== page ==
Many say that "Australia was riding the boom with no thought to the future." Yet it is the rich and powerful, and the politicians that they've bought who could do most to prevent such a situation, but who will ferociously oppose remedial action because it will reduced their super-profits. Workers in the resources sector are now, foolishly, often the most vociferous campaigners against redistributive measures such as the mining tax, just as timber mill workers were often the most vociferous supporters of native logging.

      Australia’s focus on protectionism and wage equality arose from the external shocks of the Great War, the Depression, and the Pacific War. Those leaders emphasised the importance of nation-building and social balance for the maintenance of economic and political sovereignty and stability. However, that gradually ceased to be policy after 1970, when the leaders of those generations retired, to be replaced by those without any such beliefs.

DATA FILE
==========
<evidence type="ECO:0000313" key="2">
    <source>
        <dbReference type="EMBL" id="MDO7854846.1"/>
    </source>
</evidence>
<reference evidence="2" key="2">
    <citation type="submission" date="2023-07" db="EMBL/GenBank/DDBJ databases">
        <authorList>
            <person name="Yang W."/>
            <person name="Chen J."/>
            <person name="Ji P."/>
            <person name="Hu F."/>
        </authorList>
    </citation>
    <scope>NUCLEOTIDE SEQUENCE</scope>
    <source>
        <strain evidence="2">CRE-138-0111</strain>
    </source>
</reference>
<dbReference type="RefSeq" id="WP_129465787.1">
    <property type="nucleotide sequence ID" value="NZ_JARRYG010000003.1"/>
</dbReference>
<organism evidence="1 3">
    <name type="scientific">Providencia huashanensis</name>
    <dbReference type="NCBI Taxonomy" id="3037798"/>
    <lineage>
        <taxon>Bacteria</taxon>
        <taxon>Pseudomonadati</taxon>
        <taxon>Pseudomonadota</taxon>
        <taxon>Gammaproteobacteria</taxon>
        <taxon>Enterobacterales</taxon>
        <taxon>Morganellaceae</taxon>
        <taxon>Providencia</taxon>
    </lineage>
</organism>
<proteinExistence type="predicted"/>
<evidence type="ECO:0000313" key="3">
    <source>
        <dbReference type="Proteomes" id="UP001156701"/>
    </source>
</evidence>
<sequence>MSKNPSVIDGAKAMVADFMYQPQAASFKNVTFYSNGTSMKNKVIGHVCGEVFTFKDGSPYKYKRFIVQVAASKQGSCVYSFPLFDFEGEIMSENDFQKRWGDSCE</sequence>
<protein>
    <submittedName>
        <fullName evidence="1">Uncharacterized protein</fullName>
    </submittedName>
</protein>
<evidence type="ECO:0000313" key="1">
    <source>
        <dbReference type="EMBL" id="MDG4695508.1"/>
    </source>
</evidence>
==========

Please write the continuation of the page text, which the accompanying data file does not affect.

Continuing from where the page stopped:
Government Business Enterprises are also an important economic and social tool, both to sustain industries such as manufacturing and to ensure better redistribution of wealth and economic power. If the community service obligations of the (pre-flog-off) GBEs were brought to account, their financial performance would be at least equal any profit-seeker. Dividends would also have been paid to States and the Commonwealth.